What’s New in ActivePerl – Rollout of Features from Perl 5.12

Goodbye PPM, Hello State Tool

Yesterday, we released our blog post Perl 5 is Alive, tracing the history of Perl 5 development and commenting on the continued commitment from the Perl community to Perl development.
A day after the release of Perl 5.12 by the Perl Foundation, ActiveState released ActivePerl 5.12. Based on Perl 5.12, this release contains a long list of smaller new features, bug fixes and some deprecations.
The Perl community proactively continues to contribute to the popular programming language, helping it maintain its status as a leading dynamic language option for enterprise developers. Several notable updates in ActivePerl 5.12 include:
New “package NAME VERSION” syntax
It allows you to set the module version right in the “package” statement at compile time, without having to assign to $VERSION at run-time. This makes the code more concise, and also makes it easier for other tools to extract the version number out of the source.
The “…” operator
The so called “yada yada” operator of Perl 6 heritage is a shortcut to mark unimplemented code:

if ($condition) { ... }

is the same as

if ($condition) { die "not yet implemented" }

Implicit “use strict”
An explicit request to require Perl 5.12 or later will automatically turn on “use strict”:

use 5.12.0;


use strict; use feature ":5.12";

Unicode improvements
Perl 5.12 now bundles Unicode 5.2. Perl now supports all Unicode properties for developers doing globalization work in multiple languages. The implementation has been improved to provide access to every Unicode character property, including the loose matching rules for property names, and definition of all Unicode-defined synonyms for property names and values. The “feature” pragma now supports the new “unicode_strings” feature:

use feature "unicode_strings";

This will turn on Unicode semantics for all case changing operations on strings, regardless of how they are currently encoded internally.
Y2038 compliance
The built-in date and time function now all work correctly past the year 2038 even when Perl is compiled with only 32-bit support. With previous versions of Perl for 32-bit Unix systems, it could only represent dates up to the year 2038, after which it wraps around back to 1970. It is especially important for financial services organizations that use Perl for applications such as mortgage and insurance contracts that run for 30 years or longer. This has been updated within the internal functions of 32-bit Perl 5.12.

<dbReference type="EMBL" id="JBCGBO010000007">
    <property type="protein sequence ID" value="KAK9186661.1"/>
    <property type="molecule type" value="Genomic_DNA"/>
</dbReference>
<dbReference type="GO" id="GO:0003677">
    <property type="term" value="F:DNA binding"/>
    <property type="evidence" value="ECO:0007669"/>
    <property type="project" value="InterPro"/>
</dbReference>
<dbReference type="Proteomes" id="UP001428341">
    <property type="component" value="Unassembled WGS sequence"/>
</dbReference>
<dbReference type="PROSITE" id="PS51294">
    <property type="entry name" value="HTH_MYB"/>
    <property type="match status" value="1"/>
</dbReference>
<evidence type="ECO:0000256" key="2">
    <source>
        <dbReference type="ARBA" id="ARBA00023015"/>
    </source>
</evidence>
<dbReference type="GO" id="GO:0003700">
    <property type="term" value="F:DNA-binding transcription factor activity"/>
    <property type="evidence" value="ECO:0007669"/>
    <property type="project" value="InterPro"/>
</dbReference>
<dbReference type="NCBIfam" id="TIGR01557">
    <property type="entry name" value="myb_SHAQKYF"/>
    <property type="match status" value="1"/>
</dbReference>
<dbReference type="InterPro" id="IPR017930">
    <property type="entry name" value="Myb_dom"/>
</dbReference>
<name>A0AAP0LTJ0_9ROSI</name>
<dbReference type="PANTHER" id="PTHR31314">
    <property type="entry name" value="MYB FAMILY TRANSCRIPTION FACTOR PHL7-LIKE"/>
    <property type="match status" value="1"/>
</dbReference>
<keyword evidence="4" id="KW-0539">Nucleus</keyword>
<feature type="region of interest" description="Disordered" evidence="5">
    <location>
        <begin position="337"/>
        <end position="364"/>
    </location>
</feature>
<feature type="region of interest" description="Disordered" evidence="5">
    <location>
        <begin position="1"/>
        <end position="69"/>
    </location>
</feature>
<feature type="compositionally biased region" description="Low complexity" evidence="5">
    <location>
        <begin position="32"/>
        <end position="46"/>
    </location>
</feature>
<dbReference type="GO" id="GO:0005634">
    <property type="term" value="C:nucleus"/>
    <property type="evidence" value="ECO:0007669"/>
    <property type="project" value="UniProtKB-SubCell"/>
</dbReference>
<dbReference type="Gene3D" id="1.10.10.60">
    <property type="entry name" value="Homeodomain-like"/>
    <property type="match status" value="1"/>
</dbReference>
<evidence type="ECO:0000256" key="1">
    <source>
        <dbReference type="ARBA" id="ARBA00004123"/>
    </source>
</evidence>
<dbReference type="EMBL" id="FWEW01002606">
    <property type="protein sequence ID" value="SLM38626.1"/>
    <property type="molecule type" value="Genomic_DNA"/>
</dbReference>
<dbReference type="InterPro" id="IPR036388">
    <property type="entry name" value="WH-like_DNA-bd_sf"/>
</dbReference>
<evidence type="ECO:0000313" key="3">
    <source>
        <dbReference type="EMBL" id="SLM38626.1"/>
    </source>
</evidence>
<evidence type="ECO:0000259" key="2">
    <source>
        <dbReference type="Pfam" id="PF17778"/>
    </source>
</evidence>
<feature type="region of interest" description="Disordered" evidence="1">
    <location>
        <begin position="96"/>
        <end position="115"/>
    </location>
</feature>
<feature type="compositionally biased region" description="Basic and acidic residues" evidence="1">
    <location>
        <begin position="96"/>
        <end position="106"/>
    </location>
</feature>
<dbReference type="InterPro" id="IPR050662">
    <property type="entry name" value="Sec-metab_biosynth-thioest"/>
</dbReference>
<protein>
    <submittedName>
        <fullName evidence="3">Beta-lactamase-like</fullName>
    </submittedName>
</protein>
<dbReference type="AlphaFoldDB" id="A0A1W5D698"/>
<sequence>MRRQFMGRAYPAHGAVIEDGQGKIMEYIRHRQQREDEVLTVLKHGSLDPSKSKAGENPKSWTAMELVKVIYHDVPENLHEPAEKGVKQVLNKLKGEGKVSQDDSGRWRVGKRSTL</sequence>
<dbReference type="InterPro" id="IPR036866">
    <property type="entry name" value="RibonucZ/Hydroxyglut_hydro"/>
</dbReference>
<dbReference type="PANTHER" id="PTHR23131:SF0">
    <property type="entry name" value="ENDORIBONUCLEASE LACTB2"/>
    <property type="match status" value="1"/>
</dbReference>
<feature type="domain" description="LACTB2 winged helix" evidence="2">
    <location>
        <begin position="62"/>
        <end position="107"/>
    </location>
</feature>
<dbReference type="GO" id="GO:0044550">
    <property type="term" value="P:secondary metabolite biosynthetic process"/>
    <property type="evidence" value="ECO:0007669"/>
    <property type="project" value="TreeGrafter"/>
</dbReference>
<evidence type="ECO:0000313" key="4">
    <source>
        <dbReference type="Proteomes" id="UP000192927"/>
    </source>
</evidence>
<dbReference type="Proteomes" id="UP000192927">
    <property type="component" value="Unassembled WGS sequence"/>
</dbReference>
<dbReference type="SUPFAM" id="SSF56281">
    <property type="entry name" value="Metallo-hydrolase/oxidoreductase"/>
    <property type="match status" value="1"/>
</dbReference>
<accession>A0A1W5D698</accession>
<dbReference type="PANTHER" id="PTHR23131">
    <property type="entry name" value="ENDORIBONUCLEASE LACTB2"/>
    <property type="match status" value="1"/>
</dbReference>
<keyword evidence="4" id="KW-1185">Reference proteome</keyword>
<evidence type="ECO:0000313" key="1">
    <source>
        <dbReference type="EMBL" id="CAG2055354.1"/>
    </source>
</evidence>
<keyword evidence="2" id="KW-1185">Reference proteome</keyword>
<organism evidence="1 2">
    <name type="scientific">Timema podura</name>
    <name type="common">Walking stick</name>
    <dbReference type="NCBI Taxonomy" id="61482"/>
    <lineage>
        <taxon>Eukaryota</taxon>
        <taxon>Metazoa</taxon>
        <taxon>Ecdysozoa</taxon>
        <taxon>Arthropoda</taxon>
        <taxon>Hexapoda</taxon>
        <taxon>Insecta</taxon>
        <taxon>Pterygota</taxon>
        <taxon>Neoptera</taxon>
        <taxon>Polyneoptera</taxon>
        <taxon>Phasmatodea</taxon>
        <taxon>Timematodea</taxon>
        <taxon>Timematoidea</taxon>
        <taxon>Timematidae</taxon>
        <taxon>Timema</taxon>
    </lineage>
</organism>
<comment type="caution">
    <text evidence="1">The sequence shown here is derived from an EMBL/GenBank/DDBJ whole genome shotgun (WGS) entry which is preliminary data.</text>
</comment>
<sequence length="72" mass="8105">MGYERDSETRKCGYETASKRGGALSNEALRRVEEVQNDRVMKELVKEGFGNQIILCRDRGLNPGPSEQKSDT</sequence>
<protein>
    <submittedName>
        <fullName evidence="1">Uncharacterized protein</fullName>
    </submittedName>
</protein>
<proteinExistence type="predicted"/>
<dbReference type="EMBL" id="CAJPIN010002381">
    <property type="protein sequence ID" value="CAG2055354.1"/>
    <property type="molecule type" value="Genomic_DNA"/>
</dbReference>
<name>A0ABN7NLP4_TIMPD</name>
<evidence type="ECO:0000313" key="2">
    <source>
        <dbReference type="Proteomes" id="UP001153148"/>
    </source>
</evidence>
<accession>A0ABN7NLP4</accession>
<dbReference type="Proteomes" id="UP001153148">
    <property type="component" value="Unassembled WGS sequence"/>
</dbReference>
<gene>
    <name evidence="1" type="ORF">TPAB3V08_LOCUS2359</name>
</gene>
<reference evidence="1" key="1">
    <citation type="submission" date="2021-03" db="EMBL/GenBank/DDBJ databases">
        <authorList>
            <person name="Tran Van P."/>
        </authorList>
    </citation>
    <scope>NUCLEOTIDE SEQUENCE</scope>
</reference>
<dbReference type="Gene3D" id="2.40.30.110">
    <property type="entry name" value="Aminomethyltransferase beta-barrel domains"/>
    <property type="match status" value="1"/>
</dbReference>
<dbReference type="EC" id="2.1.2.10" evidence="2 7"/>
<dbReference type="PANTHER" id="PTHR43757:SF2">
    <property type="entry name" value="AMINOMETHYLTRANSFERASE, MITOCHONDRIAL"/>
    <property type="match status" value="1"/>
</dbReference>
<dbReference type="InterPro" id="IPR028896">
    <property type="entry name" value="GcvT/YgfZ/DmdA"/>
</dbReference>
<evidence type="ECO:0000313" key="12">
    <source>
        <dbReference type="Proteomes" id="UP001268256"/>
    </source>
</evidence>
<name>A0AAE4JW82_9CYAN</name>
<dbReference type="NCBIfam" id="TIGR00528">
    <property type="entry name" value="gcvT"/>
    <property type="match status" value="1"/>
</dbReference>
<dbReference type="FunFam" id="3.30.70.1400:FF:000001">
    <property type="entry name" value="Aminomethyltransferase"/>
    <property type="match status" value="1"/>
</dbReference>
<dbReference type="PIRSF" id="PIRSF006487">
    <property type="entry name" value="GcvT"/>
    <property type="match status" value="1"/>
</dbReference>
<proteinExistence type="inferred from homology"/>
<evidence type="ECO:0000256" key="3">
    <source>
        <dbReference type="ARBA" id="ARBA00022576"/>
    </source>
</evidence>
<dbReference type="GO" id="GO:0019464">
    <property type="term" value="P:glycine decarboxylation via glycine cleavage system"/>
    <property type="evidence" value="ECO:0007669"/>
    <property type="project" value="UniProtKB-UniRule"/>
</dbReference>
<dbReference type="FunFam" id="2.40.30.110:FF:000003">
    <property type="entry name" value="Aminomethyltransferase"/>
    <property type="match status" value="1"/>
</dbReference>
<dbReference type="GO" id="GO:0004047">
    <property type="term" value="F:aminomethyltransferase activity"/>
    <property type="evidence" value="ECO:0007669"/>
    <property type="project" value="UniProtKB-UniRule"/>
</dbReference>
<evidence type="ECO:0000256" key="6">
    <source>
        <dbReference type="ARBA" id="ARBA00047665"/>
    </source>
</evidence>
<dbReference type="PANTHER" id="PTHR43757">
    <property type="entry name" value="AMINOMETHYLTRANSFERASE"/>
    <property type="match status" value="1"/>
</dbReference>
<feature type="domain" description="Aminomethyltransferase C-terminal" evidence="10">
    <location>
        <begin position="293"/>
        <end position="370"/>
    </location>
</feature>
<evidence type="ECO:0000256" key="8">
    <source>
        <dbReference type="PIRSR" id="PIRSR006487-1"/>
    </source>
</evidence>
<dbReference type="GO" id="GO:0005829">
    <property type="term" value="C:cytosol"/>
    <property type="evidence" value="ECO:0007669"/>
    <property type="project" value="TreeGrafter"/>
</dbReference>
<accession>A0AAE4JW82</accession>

qr overloading
It is now possible to overload how objects are turned into regular expressions when they appear on the right hand side of the =~ operator, or when they are interpolated into a regexp.
Pluggable keywords
The experimental keyword plugin mechanism allows extensions to cleanly hook into the Perl parser to define new kinds of keyword-headed expressions and compound statements. The syntax following the keyword is defined entirely by the extension. This feature facilitates the development of domain specific languages (DSLs) within Perl by allowing a completely non-Perl sub-language to be parsed inline, with the correct ops cleanly generated. The word “experimental” signifies that this feature may be changed significantly, or even be removed completely, in a future release of Perl.
Experimental \N regexp escape
The new \N regex escape works like the inversion of \n, matching any character that is not a newline, and (unlike the ‘.’ meta-character) is not affected by the “single line” regexp modifies /s.
Lots more
There are a lot more changes and bug fixes in 5.12, so please read the full perl5120delta document before upgrading.
Read the full ActivePerl 5.12 press release.
Learn more about major enterprise deployments of ActivePerl in the presentation “Take Quality Products to Market Faster with Enterprise-Ready Dynamic Languages” by Larry Backman, Vice President of Quality Assurance at CA, who uses ActivePerl to develop CA’s SiteMinder Web Site Access Manager, a product that enables secure access to web apps and sites.

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